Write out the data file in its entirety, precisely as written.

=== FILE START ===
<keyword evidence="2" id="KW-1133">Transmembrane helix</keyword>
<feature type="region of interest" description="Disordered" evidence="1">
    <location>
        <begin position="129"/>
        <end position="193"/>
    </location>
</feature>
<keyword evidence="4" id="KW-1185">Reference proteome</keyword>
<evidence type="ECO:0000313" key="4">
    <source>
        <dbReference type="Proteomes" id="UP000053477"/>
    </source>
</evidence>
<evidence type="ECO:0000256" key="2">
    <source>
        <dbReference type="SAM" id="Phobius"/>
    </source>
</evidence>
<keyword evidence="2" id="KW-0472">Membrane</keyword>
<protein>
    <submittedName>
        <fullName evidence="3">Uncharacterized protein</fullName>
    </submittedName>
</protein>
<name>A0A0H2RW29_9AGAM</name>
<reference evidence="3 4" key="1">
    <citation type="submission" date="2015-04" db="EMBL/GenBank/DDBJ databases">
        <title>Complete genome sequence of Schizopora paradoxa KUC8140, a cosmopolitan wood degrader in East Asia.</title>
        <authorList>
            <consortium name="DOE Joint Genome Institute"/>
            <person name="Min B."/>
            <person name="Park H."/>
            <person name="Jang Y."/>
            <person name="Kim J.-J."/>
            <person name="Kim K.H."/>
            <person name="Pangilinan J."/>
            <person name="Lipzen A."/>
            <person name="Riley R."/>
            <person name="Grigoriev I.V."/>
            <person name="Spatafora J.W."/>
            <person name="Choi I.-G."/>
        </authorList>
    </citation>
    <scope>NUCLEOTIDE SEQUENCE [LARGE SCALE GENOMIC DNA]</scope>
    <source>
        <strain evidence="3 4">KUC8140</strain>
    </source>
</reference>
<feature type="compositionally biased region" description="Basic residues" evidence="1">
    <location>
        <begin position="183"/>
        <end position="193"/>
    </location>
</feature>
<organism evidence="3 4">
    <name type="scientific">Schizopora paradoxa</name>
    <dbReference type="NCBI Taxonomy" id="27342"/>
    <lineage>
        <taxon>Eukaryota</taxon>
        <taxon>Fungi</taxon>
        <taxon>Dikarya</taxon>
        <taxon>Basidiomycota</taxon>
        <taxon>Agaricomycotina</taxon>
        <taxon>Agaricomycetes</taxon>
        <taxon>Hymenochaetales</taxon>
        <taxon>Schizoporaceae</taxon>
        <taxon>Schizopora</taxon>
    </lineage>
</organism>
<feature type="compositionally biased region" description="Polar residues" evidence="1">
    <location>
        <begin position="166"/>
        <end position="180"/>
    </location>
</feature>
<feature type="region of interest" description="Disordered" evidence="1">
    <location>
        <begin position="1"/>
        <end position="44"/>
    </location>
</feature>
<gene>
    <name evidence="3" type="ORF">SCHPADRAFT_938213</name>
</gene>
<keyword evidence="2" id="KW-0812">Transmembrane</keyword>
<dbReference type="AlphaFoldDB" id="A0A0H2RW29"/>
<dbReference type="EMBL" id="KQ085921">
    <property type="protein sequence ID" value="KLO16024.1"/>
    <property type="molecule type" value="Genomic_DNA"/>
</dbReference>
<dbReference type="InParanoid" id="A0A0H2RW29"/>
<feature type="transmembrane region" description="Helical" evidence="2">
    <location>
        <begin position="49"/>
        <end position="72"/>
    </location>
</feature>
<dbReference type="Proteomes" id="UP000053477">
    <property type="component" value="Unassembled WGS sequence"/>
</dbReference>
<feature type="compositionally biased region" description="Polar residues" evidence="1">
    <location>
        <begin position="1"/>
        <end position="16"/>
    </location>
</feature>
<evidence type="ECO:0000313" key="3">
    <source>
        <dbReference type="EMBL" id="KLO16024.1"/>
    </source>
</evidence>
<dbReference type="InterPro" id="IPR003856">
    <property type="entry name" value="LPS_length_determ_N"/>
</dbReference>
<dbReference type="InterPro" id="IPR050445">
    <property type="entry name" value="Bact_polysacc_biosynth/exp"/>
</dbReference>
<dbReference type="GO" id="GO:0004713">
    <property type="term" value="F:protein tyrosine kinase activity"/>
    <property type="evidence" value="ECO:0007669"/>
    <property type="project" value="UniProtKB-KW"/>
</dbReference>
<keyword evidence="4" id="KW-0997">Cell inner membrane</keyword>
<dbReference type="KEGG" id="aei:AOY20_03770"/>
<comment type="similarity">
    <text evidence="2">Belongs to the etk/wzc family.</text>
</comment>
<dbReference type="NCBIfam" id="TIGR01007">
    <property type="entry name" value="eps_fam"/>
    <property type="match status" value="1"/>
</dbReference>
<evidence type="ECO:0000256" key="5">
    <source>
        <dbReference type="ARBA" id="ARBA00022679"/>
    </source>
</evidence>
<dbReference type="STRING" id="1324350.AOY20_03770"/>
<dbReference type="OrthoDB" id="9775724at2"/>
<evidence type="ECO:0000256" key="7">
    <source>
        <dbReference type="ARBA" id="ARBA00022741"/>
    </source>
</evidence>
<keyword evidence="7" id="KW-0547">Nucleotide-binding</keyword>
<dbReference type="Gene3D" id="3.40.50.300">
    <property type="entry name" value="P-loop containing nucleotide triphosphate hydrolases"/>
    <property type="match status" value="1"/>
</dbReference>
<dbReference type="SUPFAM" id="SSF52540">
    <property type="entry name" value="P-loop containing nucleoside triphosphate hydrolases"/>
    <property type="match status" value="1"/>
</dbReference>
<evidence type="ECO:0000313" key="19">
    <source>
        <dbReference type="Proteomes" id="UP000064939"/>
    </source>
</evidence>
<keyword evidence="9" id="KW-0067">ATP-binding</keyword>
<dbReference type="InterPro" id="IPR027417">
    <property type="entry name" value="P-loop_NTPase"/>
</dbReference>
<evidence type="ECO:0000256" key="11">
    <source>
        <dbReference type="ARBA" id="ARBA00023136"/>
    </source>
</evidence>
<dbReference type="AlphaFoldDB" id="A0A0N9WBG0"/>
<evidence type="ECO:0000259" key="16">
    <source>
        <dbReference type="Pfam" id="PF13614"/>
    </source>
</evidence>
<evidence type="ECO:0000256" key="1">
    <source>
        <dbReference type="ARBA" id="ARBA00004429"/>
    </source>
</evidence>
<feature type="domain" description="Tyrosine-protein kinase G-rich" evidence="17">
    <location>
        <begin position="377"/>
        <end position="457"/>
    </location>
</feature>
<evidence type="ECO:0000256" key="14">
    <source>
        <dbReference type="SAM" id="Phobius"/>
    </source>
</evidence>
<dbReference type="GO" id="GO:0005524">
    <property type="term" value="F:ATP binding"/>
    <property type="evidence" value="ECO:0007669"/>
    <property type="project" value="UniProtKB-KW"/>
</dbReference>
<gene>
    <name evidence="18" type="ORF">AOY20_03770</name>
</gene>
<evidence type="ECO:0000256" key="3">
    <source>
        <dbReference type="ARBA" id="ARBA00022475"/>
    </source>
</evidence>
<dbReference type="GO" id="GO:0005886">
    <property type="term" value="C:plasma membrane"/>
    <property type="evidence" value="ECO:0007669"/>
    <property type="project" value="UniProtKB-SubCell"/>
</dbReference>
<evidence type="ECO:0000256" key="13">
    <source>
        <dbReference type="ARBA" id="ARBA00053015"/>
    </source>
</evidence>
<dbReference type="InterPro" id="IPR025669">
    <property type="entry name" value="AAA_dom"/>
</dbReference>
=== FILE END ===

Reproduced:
<keyword evidence="2" id="KW-1133">Transmembrane helix</keyword>
<feature type="region of interest" description="Disordered" evidence="1">
    <location>
        <begin position="129"/>
        <end position="193"/>
    </location>
</feature>
<keyword evidence="4" id="KW-1185">Reference proteome</keyword>
<evidence type="ECO:0000313" key="4">
    <source>
        <dbReference type="Proteomes" id="UP000053477"/>
    </source>
</evidence>
<evidence type="ECO:0000256" key="2">
    <source>
        <dbReference type="SAM" id="Phobius"/>
    </source>
</evidence>
<keyword evidence="2" id="KW-0472">Membrane</keyword>
<protein>
    <submittedName>
        <fullName evidence="3">Uncharacterized protein</fullName>
    </submittedName>
</protein>
<name>A0A0H2RW29_9AGAM</name>
<reference evidence="3 4" key="1">
    <citation type="submission" date="2015-04" db="EMBL/GenBank/DDBJ databases">
        <title>Complete genome sequence of Schizopora paradoxa KUC8140, a cosmopolitan wood degrader in East Asia.</title>
        <authorList>
            <consortium name="DOE Joint Genome Institute"/>
            <person name="Min B."/>
            <person name="Park H."/>
            <person name="Jang Y."/>
            <person name="Kim J.-J."/>
            <person name="Kim K.H."/>
            <person name="Pangilinan J."/>
            <person name="Lipzen A."/>
            <person name="Riley R."/>
            <person name="Grigoriev I.V."/>
            <person name="Spatafora J.W."/>
            <person name="Choi I.-G."/>
        </authorList>
    </citation>
    <scope>NUCLEOTIDE SEQUENCE [LARGE SCALE GENOMIC DNA]</scope>
    <source>
        <strain evidence="3 4">KUC8140</strain>
    </source>
</reference>
<feature type="compositionally biased region" description="Basic residues" evidence="1">
    <location>
        <begin position="183"/>
        <end position="193"/>
    </location>
</feature>
<organism evidence="3 4">
    <name type="scientific">Schizopora paradoxa</name>
    <dbReference type="NCBI Taxonomy" id="27342"/>
    <lineage>
        <taxon>Eukaryota</taxon>
        <taxon>Fungi</taxon>
        <taxon>Dikarya</taxon>
        <taxon>Basidiomycota</taxon>
        <taxon>Agaricomycotina</taxon>
        <taxon>Agaricomycetes</taxon>
        <taxon>Hymenochaetales</taxon>
        <taxon>Schizoporaceae</taxon>
        <taxon>Schizopora</taxon>
    </lineage>
</organism>
<feature type="compositionally biased region" description="Polar residues" evidence="1">
    <location>
        <begin position="166"/>
        <end position="180"/>
    </location>
</feature>
<feature type="region of interest" description="Disordered" evidence="1">
    <location>
        <begin position="1"/>
        <end position="44"/>
    </location>
</feature>
<gene>
    <name evidence="3" type="ORF">SCHPADRAFT_938213</name>
</gene>
<keyword evidence="2" id="KW-0812">Transmembrane</keyword>
<dbReference type="AlphaFoldDB" id="A0A0H2RW29"/>
<dbReference type="EMBL" id="KQ085921">
    <property type="protein sequence ID" value="KLO16024.1"/>
    <property type="molecule type" value="Genomic_DNA"/>
</dbReference>
<dbReference type="InParanoid" id="A0A0H2RW29"/>
<feature type="transmembrane region" description="Helical" evidence="2">
    <location>
        <begin position="49"/>
        <end position="72"/>
    </location>
</feature>
<dbReference type="Proteomes" id="UP000053477">
    <property type="component" value="Unassembled WGS sequence"/>
</dbReference>
<feature type="compositionally biased region" description="Polar residues" evidence="1">
    <location>
        <begin position="1"/>
        <end position="16"/>
    </location>
</feature>
<evidence type="ECO:0000313" key="3">
    <source>
        <dbReference type="EMBL" id="KLO16024.1"/>
    </source>
</evidence>
<dbReference type="InterPro" id="IPR003856">
    <property type="entry name" value="LPS_length_determ_N"/>
</dbReference>
<dbReference type="InterPro" id="IPR050445">
    <property type="entry name" value="Bact_polysacc_biosynth/exp"/>
</dbReference>
<dbReference type="GO" id="GO:0004713">
    <property type="term" value="F:protein tyrosine kinase activity"/>
    <property type="evidence" value="ECO:0007669"/>
    <property type="project" value="UniProtKB-KW"/>
</dbReference>
<keyword evidence="4" id="KW-0997">Cell inner membrane</keyword>
<dbReference type="KEGG" id="aei:AOY20_03770"/>
<comment type="similarity">
    <text evidence="2">Belongs to the etk/wzc family.</text>
</comment>
<dbReference type="NCBIfam" id="TIGR01007">
    <property type="entry name" value="eps_fam"/>
    <property type="match status" value="1"/>
</dbReference>
<evidence type="ECO:0000256" key="5">
    <source>
        <dbReference type="ARBA" id="ARBA00022679"/>
    </source>
</evidence>
<dbReference type="STRING" id="1324350.AOY20_03770"/>
<dbReference type="OrthoDB" id="9775724at2"/>
<evidence type="ECO:0000256" key="7">
    <source>
        <dbReference type="ARBA" id="ARBA00022741"/>
    </source>
</evidence>
<keyword evidence="7" id="KW-0547">Nucleotide-binding</keyword>
<dbReference type="Gene3D" id="3.40.50.300">
    <property type="entry name" value="P-loop containing nucleotide triphosphate hydrolases"/>
    <property type="match status" value="1"/>
</dbReference>
<dbReference type="SUPFAM" id="SSF52540">
    <property type="entry name" value="P-loop containing nucleoside triphosphate hydrolases"/>
    <property type="match status" value="1"/>
</dbReference>
<evidence type="ECO:0000313" key="19">
    <source>
        <dbReference type="Proteomes" id="UP000064939"/>
    </source>
</evidence>
<keyword evidence="9" id="KW-0067">ATP-binding</keyword>
<dbReference type="InterPro" id="IPR027417">
    <property type="entry name" value="P-loop_NTPase"/>
</dbReference>
<evidence type="ECO:0000256" key="11">
    <source>
        <dbReference type="ARBA" id="ARBA00023136"/>
    </source>
</evidence>
<dbReference type="AlphaFoldDB" id="A0A0N9WBG0"/>
<evidence type="ECO:0000259" key="16">
    <source>
        <dbReference type="Pfam" id="PF13614"/>
    </source>
</evidence>
<evidence type="ECO:0000256" key="1">
    <source>
        <dbReference type="ARBA" id="ARBA00004429"/>
    </source>
</evidence>
<feature type="domain" description="Tyrosine-protein kinase G-rich" evidence="17">
    <location>
        <begin position="377"/>
        <end position="457"/>
    </location>
</feature>
<evidence type="ECO:0000256" key="14">
    <source>
        <dbReference type="SAM" id="Phobius"/>
    </source>
</evidence>
<dbReference type="GO" id="GO:0005524">
    <property type="term" value="F:ATP binding"/>
    <property type="evidence" value="ECO:0007669"/>
    <property type="project" value="UniProtKB-KW"/>
</dbReference>
<gene>
    <name evidence="18" type="ORF">AOY20_03770</name>
</gene>
<evidence type="ECO:0000256" key="3">
    <source>
        <dbReference type="ARBA" id="ARBA00022475"/>
    </source>
</evidence>
<dbReference type="GO" id="GO:0005886">
    <property type="term" value="C:plasma membrane"/>
    <property type="evidence" value="ECO:0007669"/>
    <property type="project" value="UniProtKB-SubCell"/>
</dbReference>
<evidence type="ECO:0000256" key="13">
    <source>
        <dbReference type="ARBA" id="ARBA00053015"/>
    </source>
</evidence>
<dbReference type="InterPro" id="IPR025669">
    <property type="entry name" value="AAA_dom"/>
</dbReference>